The XML-RPC API (until Bugzilla 3.6 - bug 525734) requires a separate login step. Therefore, BzAPI up to the current version (0.4.1) caches XML-RPC logins, to try and avoid having to make two requests to Bugzilla for every one request to the API. However, BzAPI does not check that the user using the cached credentials is the same user who created the session. Which means (I suspect via code reading, although I haven't tested) that if user A uses the BzAPI and calls an XML-RPC-backed function (such as the one for listing users) then user B can come along 5 minutes later and call any other XML-RPC-backed function as user A by passing email@example.com and no password. Currently, the following functions are XML-RPC-backed, in whole or part: /user GET (user search) /user/<id> GET (individual user info) /bug POST (bug creation) /bug/<id>/history GET (and other methods which return history) /bug/<id>/comment POST (add comment) /bug/<id>/comment GET (list comments - for Bugzilla 3.4 upwards) What are the options? 0) Switch back to having two calls per XML-RPC-backed request (which might well end up as 3 calls for bug creation, as it sometimes does a modification under the covers as well) for versions of Bugzilla before 3.6. Performance would suck :-| 1) Support only Bugzilla 3.6 and above. Apply the patch from bug 525734 to b.m.o. (or backport to bugzilla.org's next 3.4 release?) in order to prevent the main API installation sucking. 2) Use IP address checks as a way to make this much harder to exploit. This would prevent information leakage (unless user and attacker were using the same IP) but people could still forge packets to add comments or bugs as another user. 3) Make users pass back some sort of other auth token. But this defeats the RESTfulness of the API entirely. Something else? Ideas? Gerv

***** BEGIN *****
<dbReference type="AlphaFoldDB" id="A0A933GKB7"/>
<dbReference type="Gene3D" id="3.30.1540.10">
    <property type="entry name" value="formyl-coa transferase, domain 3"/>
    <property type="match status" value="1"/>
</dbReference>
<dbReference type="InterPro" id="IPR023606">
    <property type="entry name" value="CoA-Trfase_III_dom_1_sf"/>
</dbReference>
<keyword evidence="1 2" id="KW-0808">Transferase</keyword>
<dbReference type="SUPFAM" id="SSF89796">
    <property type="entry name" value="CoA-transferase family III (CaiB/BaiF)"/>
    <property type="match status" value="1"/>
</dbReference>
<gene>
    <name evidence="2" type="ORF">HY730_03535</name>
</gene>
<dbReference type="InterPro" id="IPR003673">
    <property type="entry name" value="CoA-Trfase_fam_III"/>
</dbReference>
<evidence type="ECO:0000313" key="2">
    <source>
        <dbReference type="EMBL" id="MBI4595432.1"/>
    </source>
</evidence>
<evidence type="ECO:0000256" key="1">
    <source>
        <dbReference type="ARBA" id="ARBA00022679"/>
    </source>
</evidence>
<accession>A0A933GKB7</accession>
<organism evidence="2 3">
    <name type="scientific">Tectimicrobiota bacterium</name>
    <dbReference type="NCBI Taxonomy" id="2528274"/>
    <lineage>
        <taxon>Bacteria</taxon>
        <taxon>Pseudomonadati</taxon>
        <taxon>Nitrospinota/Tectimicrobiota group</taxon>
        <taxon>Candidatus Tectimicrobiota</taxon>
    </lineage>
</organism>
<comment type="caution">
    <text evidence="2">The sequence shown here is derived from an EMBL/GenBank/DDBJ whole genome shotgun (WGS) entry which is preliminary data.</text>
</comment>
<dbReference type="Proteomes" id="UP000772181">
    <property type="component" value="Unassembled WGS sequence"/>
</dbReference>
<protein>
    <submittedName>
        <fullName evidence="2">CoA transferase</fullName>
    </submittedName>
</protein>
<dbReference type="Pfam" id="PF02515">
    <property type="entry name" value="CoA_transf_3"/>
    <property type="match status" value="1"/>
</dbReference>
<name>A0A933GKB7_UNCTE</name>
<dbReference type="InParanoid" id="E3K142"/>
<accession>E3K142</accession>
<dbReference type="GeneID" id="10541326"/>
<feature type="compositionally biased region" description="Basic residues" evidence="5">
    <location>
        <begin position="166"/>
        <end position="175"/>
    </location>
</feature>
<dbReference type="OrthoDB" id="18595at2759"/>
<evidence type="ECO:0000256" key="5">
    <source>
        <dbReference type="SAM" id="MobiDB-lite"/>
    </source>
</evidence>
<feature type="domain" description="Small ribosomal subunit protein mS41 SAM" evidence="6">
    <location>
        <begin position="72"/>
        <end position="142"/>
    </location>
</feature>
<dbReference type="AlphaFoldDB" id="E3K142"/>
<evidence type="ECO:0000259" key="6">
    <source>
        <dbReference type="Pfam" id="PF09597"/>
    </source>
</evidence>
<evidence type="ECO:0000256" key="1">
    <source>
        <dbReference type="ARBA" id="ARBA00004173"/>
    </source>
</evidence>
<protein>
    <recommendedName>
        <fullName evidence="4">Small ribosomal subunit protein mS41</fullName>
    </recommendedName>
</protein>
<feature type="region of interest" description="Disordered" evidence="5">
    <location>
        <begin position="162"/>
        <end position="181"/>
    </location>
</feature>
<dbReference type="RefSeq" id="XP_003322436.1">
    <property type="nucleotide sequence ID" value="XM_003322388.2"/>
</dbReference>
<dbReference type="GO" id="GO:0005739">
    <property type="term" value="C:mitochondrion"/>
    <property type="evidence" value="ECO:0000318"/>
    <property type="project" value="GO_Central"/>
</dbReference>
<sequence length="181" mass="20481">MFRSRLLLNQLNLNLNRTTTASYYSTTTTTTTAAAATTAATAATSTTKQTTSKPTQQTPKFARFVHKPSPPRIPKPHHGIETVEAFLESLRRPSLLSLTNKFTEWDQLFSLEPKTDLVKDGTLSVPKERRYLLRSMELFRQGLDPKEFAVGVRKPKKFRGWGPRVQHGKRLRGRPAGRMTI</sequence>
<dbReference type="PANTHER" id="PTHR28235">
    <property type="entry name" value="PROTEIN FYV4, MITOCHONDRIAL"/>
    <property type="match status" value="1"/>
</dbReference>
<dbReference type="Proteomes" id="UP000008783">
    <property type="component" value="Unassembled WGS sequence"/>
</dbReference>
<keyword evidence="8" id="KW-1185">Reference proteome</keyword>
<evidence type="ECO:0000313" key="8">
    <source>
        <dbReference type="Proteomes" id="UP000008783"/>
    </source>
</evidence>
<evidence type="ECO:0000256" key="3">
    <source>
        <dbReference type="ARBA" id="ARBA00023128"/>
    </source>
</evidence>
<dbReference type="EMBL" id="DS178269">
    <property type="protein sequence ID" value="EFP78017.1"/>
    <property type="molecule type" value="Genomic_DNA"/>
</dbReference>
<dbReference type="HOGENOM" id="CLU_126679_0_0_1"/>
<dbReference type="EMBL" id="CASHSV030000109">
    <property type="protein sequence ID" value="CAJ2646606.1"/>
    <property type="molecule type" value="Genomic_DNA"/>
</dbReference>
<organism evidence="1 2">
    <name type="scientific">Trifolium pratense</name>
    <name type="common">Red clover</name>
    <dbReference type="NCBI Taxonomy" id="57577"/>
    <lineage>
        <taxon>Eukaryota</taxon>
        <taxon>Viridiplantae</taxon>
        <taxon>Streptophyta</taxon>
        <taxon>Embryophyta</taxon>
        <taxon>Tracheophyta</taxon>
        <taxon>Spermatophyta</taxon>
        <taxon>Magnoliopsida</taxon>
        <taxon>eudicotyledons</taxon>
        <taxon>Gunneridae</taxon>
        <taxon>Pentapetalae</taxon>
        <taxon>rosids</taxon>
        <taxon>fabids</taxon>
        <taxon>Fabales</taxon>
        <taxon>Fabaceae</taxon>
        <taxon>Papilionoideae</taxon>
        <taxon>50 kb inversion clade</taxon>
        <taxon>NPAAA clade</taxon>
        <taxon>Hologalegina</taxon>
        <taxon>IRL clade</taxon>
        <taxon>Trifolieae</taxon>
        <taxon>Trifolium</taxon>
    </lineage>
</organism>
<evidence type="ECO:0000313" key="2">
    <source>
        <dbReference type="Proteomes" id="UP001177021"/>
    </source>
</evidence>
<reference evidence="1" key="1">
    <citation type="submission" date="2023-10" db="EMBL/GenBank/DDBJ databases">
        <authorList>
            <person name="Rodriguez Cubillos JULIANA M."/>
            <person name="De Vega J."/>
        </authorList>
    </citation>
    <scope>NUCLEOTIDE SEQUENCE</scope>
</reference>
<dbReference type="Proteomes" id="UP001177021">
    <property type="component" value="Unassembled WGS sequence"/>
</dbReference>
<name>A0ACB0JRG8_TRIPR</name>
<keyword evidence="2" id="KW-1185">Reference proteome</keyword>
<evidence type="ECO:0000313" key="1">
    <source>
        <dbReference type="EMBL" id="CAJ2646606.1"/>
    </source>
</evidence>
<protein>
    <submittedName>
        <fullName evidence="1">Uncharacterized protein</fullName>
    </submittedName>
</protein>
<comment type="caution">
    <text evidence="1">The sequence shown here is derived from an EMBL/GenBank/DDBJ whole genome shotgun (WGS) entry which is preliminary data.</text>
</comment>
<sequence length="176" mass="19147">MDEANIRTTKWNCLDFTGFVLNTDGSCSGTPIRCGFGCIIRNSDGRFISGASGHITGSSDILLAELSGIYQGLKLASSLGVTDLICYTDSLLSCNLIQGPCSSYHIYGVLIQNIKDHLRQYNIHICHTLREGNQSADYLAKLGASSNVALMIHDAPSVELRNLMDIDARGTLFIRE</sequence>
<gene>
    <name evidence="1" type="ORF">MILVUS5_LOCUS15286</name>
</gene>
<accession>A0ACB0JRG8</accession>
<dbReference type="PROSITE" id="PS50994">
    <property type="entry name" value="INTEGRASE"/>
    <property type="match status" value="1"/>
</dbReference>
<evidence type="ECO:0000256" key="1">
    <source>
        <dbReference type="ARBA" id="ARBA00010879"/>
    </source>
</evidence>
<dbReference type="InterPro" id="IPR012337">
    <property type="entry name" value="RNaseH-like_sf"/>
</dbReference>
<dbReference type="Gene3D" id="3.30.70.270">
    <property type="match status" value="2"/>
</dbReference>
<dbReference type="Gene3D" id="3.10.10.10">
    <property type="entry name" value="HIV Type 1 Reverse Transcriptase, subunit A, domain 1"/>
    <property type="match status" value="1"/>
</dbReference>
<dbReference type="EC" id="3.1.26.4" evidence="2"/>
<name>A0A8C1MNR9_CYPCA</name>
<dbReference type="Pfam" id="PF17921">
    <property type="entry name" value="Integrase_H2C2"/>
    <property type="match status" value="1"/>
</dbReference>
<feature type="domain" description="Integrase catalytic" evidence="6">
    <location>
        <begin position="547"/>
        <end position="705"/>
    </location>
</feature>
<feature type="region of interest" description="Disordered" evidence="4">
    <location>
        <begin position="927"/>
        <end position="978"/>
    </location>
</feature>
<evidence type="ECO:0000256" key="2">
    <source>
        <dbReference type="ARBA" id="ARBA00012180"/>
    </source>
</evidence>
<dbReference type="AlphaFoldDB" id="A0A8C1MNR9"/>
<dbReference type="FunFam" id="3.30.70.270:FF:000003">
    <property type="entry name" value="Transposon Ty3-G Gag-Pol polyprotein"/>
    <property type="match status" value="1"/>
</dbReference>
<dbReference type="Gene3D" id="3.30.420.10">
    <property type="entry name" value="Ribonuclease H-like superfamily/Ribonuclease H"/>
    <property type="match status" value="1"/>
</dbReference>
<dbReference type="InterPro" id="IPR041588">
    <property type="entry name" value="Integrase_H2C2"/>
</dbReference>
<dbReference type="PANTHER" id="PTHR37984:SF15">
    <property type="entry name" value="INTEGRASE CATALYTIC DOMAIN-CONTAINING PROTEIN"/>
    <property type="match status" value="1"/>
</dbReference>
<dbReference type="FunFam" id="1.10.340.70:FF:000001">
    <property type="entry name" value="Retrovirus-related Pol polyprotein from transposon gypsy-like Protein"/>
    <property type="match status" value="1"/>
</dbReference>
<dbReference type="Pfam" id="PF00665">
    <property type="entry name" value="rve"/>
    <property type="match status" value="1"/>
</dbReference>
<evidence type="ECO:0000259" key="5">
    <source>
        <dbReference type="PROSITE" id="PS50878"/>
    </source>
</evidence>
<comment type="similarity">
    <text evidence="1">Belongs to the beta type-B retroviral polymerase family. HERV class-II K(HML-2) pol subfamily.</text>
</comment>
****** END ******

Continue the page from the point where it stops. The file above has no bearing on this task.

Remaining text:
If you send the user a cookie, you should be able to verify their identity using that cookie. You could even pass them back the Bugzilla auth token itself. All or most HTTP clients should automatically understand cookies already.
You are suggesting solution 3). http://en.wikipedia.org/wiki/REST gives one of the definitions of REST as: Stateless: The client-server communication is further constrained by no client context being stored on the server between requests. Each request from any client contains all of the information necessary to service the request, and any state is held in the client. Adding cookies makes the server stateful. To put it another way, every request in a RESTful API should be independent. We could argue that "you can treat it independently, but the result will be that the API has worse performance. If you pass back the cookie, you get better performance." But that's not great. "Use the API the proper way, and it sucks. Use it the wrong way, and it works much better." Is there any chance of backporting the mentioned fix to the 3.4 stable branch? Gerv
There's little to no hope of that WebService change making it back to 3.4--it's based on some significant architectural changes in 3.6. I'd suggest just passing the cookie and documenting that it's necessary for reasonable performance. Most clients will handle it automatically. You're actually creating a stateful system, to some degree, by caching the logins, already.
Doh! The fix is obvious. Store the cached login keyed not by username, but by username and password. That requires the password on every request, thereby stopping the attack, but still permits us to cache logins. It means we do store the passwords in the proxy in memory, but I think that's OK. (BTW, caching logins on the proxy doesn't make the system stateful as perceived by the client side, which is the key thing - ease of API use.) Gerv
This bug needs to be fixed ASAP, but really, you should remove login caching completely and just implement comment #3.
Severity: critical → blocker
Priority: -- → P1
I'm in the middle of doing a release of a fixed version. I was working on it today, and it just passed the tests when I had to go out. I'll finish it off tomorrow. Gerv
OK, 0.5 has shipped with a fix for the impersonation problem. http://groups.google.com/group/mozilla.tools/browse_thread/thread/7ab7a7aabd237330# I've put a note in the release notes and on the wiki about the importance of people upgrading from 0.4 (although checking the server logs, most people seem to use /latest). Gerv
Status: NEW → RESOLVED
Last Resolved: 9 years ago
Resolution: --- → FIXED
OK, 0.4.1 and below are now disabled on the main BzAPI server, and I'm just about to release 0.6. Opening bug. Gerv
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